As Peter Wolfe says, “settler colonialism destroys to replace” (Wolfe 388). Whereas in franchise colonies the native is utilised as part of a workforce under a colonial system, the native in a settler colony needs to be eliminated to ensure the future prosperity of the settler. The settler has a perceived sovereignty over the land and its resources. In this logic, there is no room for Native sovereignty, and Native sovereignty is exactly what’s needed for decolonisation. 

At Standing Rock, this destruction has taken aim at anything that stands in the way of oil extraction, from active treaties to sacred sites. The day after the Standing Rock Sioux filed papers identifying the burial grounds of their ancestors, Dakota Access went 20 miles ahead of the current construction site to bulldoze the sacred grounds and avoid federal regulation. This act of destruction is aimed at eliminating native cultural identity. LaDonna Brave Bull Allard, historian and founder of one of the camps at Standing Rock, reads this destruction as genocide: “Erasing our footprint from the world erases us as a people. These sites must be protected, or our world will end; it is that simple. If we allow an oil company to dig through and destroy our histories, our ancestors, our hearts and souls as a people, is that not genocide?” [4]. If histories are to be eliminated from the American autobiography, so too are objects and artefacts. The destruction of cultural heritage sites is a well-worn colonial tool which decontextualises a people’s relationship to the land and the history of that land. In doing so, it disables belonging.

Settler colonialism in North America has been largely about the seizure of land to support capitalist expansion, whether in the form of agriculture or resource extraction. The violence that is done to the land for profit is vindicated by the perceived ownership of that land, an ownership which is continually challenged by the presence of the Native. According to Audra Simpson in her article “The State is a Man,” the settler colonial state “seeks to destroy what is not. The state does so with a death drive to eliminate, contain, hide and in other ways “disappear” what fundamentally challenges its legitimacy: Indigenous political orders” (3). Moreover, settler colonialism is always gendered in its violence. Settler governments (in Simpson’s case, Canada) require the death and elimination of Indigenous women in order to maintain their power. That process of settling is ongoing. Amnesty International documented the disparate levels of discrimination and violence suffered by Indigenous women in Canada, finding that not only do Indigenous women experience violence at extraordinarily higher rates than non-Indigenous women, but that police and the state have consistently failed to provide adequate standards of protection to Indigenous women. In this understanding, it is not just indigenous political orders that will effectively subvert the logic of settler colonialism, but Indigenous political order led by women.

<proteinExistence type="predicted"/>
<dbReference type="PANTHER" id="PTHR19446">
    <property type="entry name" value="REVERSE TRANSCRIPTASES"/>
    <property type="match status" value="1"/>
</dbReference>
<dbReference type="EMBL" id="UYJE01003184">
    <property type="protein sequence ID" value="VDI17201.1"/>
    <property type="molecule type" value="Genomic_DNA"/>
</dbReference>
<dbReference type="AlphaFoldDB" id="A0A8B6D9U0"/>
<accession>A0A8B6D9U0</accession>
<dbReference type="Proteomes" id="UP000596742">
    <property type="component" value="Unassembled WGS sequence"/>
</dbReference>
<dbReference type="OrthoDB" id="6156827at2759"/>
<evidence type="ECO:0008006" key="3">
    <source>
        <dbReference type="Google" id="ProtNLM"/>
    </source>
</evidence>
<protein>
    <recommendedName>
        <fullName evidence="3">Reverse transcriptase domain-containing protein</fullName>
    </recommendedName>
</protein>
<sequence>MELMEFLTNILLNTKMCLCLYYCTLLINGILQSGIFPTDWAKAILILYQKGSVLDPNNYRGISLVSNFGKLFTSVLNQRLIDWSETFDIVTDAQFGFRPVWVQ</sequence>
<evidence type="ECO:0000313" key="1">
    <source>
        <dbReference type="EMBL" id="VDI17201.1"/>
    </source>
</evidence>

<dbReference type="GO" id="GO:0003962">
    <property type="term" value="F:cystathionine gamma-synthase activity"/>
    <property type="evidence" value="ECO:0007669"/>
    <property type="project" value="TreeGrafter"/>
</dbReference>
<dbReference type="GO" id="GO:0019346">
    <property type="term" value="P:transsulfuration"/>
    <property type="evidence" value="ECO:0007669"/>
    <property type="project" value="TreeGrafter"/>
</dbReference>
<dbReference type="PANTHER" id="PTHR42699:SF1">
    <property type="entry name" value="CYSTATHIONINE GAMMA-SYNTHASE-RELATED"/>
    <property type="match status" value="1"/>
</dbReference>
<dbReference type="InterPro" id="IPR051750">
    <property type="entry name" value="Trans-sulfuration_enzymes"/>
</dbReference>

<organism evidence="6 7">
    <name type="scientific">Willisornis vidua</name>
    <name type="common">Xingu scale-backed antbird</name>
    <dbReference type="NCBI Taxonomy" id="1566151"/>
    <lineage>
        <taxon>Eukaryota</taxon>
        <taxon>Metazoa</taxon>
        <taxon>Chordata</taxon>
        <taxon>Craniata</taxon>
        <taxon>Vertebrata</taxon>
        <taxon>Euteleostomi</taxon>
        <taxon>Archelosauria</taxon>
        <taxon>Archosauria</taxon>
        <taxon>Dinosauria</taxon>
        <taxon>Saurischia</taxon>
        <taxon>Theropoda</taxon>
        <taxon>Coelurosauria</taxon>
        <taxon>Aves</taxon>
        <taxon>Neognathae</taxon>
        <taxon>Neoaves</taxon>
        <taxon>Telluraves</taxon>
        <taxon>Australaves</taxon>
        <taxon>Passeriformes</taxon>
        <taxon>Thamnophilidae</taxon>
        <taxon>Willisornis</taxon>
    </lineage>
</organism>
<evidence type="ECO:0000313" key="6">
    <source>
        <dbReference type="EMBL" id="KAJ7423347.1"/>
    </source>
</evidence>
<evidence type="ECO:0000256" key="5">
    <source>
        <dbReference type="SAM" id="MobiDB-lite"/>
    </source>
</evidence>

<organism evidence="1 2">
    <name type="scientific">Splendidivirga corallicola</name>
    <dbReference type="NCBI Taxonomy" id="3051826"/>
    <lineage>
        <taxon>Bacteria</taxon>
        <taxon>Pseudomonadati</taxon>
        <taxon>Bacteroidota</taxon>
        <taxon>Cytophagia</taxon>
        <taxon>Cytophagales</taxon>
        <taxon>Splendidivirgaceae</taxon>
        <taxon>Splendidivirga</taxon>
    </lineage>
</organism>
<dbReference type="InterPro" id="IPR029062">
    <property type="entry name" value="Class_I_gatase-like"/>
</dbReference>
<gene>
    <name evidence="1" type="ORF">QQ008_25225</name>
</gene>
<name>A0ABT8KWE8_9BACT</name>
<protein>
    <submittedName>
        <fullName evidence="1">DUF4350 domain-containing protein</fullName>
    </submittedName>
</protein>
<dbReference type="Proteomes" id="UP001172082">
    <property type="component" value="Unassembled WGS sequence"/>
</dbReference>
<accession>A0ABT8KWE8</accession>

The resource extraction industry can be seen as epitomising the notion of settler sovereignty and violence. Firstly, Indigenous communities worldwide are disproportionately affected by resource extraction in their territories. The rerouting of the pipeline from the white town of Bismarck to the treaty lands of the Standing Rock Sioux is a perfect example of environmental racism, in which vulnerable communities are more heavily impacted by the environmental destruction of resource extraction industries. Secondly, the presence of these resource extraction industries sees huge spikes in the rates of violence against women in the region: “Indigenous women and girls experience higher rates of sexualized violence from the frontline workers and security forces hired by national and transnational corporations seeking to exploit the natural resources on Indigenous lands” (Palmater 1).